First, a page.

We calculated heritability of telomere length in daughters regressed on maternal TRF (n = 55) and adult sons regressed on sire TRF (n = 40). In the females, there was significant heritability (β = 0.26±0.11, i.e. h2 = 0.52, R2 = 0.094, F1, 54 = 5.57, p = 0.022), whereas for males the corresponding analysis not only showed significant heritability but four times greater proportion of explained variance compared to females (R2 = 0.44) and a heritability greater than one (β = 0.62±0.11, i.e. h2 = 1.23, F1, 39 = 30.34, p<0.0001). To assess whether these heritabilities were indeed different we also performed a homogeneity of slopes test, which demonstrated significant effects of both main effects (TRFparents, F = 26.55, p<0.0001; Sex, F = 4.84, p = 0.030, dfs = 1) and their interaction (Parental TRF x Sex, F = 4.51, p = 0.036; Fig. 2 a, b). Thus, this interaction effect demonstrates a sex-difference in parental-offspring TRF relationship and this result was virtually identical when using residuals from the TRF-age regression rather than raw data (F = 4.66, p = 0.034).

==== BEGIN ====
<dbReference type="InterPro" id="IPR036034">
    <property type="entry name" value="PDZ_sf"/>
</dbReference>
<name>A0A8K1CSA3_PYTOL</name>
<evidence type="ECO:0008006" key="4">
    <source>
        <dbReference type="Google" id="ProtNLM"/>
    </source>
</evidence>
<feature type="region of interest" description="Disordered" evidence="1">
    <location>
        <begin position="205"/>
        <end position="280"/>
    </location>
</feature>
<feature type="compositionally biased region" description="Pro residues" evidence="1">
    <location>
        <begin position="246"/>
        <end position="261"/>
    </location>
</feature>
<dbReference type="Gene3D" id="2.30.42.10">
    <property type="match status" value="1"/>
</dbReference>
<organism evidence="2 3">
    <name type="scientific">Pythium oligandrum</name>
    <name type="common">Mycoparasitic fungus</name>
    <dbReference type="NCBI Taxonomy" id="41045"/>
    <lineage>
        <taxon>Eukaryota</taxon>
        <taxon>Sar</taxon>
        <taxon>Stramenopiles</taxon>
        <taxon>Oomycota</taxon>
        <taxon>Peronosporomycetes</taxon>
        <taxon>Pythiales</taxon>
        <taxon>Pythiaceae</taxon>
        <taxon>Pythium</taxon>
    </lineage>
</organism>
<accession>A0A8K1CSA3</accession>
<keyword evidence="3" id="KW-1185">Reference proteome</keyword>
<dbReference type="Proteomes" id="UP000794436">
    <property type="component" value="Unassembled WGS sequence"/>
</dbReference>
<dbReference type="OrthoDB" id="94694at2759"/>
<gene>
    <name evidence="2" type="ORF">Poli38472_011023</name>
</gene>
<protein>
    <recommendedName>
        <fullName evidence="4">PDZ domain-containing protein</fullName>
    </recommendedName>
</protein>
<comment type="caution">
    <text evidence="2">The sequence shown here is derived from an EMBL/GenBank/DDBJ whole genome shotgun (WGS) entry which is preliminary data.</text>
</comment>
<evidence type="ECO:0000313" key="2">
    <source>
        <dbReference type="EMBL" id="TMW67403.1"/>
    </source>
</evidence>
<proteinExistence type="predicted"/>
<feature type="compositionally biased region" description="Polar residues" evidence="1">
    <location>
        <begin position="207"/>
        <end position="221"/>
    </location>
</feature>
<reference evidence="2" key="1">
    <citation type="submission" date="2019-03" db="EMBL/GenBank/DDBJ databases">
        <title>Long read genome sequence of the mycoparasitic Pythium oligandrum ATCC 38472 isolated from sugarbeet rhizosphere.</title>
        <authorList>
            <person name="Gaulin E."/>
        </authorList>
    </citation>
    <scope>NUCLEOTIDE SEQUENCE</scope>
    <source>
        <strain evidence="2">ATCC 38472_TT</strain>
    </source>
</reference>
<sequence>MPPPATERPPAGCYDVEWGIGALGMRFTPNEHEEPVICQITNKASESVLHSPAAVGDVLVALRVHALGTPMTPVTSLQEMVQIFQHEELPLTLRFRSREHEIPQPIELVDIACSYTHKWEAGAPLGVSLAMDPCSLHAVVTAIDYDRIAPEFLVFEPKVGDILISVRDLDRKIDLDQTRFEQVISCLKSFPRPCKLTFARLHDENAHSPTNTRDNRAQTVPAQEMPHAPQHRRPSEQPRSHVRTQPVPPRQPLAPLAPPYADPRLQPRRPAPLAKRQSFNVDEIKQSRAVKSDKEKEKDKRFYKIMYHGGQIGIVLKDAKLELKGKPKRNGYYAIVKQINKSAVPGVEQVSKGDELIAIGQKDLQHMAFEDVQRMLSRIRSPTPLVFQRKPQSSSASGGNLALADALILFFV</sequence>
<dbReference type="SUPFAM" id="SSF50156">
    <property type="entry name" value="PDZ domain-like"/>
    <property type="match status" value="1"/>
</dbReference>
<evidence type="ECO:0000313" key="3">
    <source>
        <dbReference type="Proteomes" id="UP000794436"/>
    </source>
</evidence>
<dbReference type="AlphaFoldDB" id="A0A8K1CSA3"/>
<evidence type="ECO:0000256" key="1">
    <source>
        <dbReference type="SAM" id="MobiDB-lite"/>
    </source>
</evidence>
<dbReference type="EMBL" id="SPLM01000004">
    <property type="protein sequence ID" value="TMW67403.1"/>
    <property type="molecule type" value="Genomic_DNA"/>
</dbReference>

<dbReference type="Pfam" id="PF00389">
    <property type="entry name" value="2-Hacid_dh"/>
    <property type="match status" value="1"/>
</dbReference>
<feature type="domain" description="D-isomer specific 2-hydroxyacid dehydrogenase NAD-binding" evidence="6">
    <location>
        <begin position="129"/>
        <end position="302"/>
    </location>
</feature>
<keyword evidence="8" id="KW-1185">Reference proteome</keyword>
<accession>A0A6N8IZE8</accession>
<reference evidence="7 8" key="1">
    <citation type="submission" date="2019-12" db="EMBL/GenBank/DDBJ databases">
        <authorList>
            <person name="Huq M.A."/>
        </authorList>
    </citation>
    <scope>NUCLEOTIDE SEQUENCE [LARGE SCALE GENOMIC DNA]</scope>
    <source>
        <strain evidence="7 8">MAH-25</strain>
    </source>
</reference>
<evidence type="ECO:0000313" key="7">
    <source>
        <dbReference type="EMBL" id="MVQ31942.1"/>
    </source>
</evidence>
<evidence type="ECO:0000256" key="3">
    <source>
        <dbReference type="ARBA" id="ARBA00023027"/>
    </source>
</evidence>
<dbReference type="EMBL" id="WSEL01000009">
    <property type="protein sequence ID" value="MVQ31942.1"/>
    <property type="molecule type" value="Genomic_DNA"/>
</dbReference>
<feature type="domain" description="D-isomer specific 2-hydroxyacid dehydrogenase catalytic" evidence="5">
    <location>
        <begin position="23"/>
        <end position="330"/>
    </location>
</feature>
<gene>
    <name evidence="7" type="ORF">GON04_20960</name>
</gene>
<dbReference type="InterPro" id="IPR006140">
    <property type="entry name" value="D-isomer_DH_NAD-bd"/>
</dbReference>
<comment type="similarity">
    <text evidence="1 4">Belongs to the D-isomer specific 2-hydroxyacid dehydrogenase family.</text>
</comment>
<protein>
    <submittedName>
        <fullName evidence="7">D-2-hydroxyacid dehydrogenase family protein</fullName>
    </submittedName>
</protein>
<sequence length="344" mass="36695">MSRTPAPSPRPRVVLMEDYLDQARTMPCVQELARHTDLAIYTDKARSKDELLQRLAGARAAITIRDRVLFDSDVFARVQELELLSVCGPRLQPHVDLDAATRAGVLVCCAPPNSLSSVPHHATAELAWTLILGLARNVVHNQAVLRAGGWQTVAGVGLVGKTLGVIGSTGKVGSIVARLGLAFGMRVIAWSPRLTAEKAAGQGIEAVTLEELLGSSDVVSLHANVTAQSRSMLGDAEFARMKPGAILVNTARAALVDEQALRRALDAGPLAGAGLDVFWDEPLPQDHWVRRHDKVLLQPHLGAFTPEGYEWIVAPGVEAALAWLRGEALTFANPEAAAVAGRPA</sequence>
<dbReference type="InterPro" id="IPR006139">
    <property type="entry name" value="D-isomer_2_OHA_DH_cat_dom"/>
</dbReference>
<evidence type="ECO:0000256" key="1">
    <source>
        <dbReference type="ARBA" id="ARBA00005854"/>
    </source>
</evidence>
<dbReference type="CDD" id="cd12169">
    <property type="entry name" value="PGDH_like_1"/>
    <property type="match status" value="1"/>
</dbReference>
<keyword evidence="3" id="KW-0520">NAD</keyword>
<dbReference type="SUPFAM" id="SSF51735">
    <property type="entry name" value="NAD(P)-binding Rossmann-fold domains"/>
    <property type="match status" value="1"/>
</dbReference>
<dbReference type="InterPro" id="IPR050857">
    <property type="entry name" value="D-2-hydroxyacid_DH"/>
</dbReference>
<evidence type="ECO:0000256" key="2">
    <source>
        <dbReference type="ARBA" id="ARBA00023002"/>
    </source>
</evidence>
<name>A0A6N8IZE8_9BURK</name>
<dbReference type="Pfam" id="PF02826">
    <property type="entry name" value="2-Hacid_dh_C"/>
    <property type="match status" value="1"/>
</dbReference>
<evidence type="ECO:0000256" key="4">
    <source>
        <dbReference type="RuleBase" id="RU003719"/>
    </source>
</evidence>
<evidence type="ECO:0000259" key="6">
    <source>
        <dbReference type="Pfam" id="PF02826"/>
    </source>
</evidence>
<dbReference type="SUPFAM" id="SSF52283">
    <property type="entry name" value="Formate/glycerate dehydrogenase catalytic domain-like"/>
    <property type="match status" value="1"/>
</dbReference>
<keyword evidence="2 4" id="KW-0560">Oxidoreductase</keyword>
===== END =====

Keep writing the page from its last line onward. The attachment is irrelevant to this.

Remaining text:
Figure 2
Heritabilities of telomere length (kb) in sand lizards.

For a subsample of sons we also had the TRFs of both sire and dam. We therefore ran a multiple regression analysis with the son TRF as response variable, and those of sires and dams as predictors. In this analysis the paternal TRF effect was significant whereas the dam effect was not (Model F2, 17 = 4.6, p = 0.027; R2 = 0.38; TRFdam, F = 0.0, p = 0.97, df = 1; TRFsire, F = 9.3, p = 0.008, df = 1). The corresponding data for daughters was not available to us.

Paternal and epigenetic effects of age